technical writing set up
technical writing set up

Certification, career, skills, discover in this article everything about a great profession: Technical Writer.

Technical writing, also known as technical communication, is a broad field with many interesting job opportunities. Although the field is not well known, it has many paths for career entry. This article takes a look at the job of a technical writer and how to become one.

What is a Technical Writer?

Most products on the market, whether they are industrial machines, domestic appliances, software tools or board games, come with a manual or a set of operating instructions. Have you ever asked yourself who writes them? The days when just anyone in the organization wrote them are definitely over. Today, the requirements for operating instructions and manuals are just too high to let them be written by anyone but a professional. 

But technical writing isn’t limited to print – digitalization doesn’t stop when it comes to operating instructions. Therefore, creating instructional videos, interactive graphics and app content can also be part of the job of a technical writer.

What Skills Does a Technical Writer Need?

Solid spelling and grammar skills and a feel for linguistic expression are essential for every technical writer. You’ll also need a knack for categorizing everything you are writing, especially when working with XML and different structuring methods. Speaking of XML, a bit of computer science and media technology is also part of the job. HTML, XML, CSS and image editing are skills that a technical writer regularly puts to use.

Depending on the industry, knowledge about its norms and guidelines may be necessary. It also makes your job easier when you have a deep understanding of the technologies behind the products you are writing about.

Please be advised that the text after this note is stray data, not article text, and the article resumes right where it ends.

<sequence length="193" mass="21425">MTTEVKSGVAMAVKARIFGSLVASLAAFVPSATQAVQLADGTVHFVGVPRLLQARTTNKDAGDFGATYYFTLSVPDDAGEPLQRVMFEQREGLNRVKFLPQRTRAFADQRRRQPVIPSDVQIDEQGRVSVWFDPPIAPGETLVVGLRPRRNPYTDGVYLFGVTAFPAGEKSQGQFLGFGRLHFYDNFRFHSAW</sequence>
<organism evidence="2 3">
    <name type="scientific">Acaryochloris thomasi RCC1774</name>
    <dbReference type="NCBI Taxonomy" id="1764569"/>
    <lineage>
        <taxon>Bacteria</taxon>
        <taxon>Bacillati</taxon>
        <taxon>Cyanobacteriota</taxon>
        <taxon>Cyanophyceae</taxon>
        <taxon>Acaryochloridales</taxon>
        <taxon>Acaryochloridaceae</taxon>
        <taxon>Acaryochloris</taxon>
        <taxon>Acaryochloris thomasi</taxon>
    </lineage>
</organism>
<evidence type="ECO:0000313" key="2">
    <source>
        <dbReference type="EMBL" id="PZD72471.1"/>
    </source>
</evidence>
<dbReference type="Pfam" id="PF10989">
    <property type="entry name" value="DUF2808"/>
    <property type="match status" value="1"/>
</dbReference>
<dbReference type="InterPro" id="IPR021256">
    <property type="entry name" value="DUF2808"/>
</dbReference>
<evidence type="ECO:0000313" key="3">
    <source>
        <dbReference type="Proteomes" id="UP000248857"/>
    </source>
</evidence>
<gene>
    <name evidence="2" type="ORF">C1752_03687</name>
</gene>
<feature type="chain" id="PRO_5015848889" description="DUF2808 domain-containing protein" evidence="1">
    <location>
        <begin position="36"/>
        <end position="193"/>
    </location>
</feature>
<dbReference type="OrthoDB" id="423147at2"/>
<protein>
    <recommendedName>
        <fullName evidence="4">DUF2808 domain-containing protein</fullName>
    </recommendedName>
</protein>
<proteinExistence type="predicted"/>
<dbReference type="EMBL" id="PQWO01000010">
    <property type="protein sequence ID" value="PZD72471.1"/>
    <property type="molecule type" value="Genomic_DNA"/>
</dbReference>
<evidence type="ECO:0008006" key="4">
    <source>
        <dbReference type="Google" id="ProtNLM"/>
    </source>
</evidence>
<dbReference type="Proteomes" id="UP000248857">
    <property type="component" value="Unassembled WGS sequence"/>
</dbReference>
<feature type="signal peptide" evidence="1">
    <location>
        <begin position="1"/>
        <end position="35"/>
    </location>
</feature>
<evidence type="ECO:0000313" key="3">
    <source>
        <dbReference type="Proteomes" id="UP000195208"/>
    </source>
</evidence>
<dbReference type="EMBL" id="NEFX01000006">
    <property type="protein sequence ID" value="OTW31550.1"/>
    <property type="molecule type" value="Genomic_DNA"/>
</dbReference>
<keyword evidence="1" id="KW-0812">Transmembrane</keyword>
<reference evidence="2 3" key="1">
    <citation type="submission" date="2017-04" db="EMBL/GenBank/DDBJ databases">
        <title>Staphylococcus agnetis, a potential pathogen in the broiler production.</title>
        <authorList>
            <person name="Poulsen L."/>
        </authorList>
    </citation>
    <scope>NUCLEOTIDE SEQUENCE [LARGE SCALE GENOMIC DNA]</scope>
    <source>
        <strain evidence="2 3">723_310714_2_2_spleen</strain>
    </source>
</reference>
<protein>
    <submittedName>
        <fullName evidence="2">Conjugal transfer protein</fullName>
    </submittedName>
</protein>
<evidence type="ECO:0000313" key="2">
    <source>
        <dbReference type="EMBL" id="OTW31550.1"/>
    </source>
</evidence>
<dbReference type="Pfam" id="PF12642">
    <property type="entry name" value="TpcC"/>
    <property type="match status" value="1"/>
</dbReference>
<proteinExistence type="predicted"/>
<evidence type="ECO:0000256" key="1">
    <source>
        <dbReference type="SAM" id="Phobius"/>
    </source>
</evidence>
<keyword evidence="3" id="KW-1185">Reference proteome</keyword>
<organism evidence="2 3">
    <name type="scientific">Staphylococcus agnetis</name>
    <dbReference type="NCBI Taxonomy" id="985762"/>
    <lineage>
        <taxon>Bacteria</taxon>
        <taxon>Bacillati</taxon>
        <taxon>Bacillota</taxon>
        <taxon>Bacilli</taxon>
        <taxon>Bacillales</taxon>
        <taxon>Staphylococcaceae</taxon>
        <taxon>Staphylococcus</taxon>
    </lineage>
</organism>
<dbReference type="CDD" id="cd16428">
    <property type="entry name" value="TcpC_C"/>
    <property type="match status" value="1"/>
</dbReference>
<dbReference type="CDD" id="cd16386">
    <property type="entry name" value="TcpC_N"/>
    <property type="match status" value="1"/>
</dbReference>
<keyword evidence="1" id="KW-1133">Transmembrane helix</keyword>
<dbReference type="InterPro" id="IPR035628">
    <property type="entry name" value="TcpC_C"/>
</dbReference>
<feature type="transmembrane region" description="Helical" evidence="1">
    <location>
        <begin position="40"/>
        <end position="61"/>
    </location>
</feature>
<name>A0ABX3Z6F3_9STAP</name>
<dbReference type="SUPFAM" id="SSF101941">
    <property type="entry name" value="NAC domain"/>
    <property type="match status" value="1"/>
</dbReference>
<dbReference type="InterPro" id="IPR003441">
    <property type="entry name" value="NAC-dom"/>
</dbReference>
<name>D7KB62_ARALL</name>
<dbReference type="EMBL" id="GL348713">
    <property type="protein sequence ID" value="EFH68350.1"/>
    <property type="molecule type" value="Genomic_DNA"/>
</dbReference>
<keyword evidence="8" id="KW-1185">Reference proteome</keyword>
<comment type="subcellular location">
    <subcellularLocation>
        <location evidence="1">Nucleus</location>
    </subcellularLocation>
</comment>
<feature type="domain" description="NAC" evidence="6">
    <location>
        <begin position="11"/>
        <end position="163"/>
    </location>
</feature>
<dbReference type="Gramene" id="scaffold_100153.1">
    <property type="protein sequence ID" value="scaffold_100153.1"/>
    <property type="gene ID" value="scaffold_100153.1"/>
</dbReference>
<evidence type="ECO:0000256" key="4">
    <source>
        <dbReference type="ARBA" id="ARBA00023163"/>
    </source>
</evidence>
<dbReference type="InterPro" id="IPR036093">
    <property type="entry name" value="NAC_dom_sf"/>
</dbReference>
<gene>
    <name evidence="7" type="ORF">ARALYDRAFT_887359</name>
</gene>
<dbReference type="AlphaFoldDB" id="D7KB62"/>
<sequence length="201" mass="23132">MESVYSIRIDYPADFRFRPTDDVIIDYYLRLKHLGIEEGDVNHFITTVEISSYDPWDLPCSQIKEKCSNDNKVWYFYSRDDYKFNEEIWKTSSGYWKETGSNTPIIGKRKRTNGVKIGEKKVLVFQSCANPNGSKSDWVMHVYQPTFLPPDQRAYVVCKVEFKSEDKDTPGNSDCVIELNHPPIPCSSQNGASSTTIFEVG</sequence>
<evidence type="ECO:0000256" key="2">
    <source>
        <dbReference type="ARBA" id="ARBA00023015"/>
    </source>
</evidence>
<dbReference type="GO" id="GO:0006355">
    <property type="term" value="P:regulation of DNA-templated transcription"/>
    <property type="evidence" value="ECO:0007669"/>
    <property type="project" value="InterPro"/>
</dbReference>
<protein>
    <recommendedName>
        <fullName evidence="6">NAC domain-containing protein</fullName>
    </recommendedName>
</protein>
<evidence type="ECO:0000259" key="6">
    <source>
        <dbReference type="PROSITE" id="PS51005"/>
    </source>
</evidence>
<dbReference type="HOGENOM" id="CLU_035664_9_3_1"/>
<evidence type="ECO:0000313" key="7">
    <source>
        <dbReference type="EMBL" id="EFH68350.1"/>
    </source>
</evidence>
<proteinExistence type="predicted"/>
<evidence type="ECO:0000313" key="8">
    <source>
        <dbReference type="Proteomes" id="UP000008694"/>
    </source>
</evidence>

This combination of a writing job and a technical job makes technical writing truly unique.

How Can I Start a Career as a Technical Writer?

Technical writing isn’t an apprenticed profession but there are three ways to get started in your career as a technical writer.

Lateral Entry

Due to the fact that a technical writer has points of contact with various departments in a company, people from many different backgrounds can make a lateral entry.

Translators, terminologists and engineers all bring some valuable skills  that they either learn on the job or get certified for it.

If you do a lateral entry, you might want to check out this blog post about improving your technical writing skills.


Tekom, the world’s largest association for technical communication, offers a certificate to show proof of your skills in the field. This certificate is available at two levels: the professional level for people who are just starting out and the expert level for more experienced technical writers. 

It usually takes three steps to get certified:

  1. A qualification consultation where the need for further training is determined.
  2. A training program where knowledge gaps are filled.
  3. An exam – after a successful exam, you become a certified technical communicator.

Various organisations and universities offer preparatory courses for this exam, especially in Germany, where tekom is based. For those outside of Germany who want to get their skills certified, online courses and exams are offered by TCTrainNet.

Undergraduate and Postgraduate Studies

Many universities are offering degree programs in technical communication or similar fields of study. These programs usually cover:

  • linguistic competence and the professional use of language
  • illustration and visualization techniques
  • language standardization
  • communication and comprehensibility 
  • media production 
  • organization, planning and project management
  • basic technical knowledge
  • IT skills

Depending on the program, you may have the opportunity to also specialize in certain fields, like localization or marketing. Usually these programs are full-time but some universities offer part-time and/or online programs for those who want to study while continuing employment or other commitments.

TCLoc, for example, is a distance-learning part-time program from the Faculty of Languages at the University of Strasbourg. It combines postgraduate studies with the tekom certification. It focuses on technical communication, localization, project management, web technologies and visual communication.

So, if you are interested in becoming a technical writer and learning about localization as well, or, if you already know about TCloc and would like to join the program, apply now.

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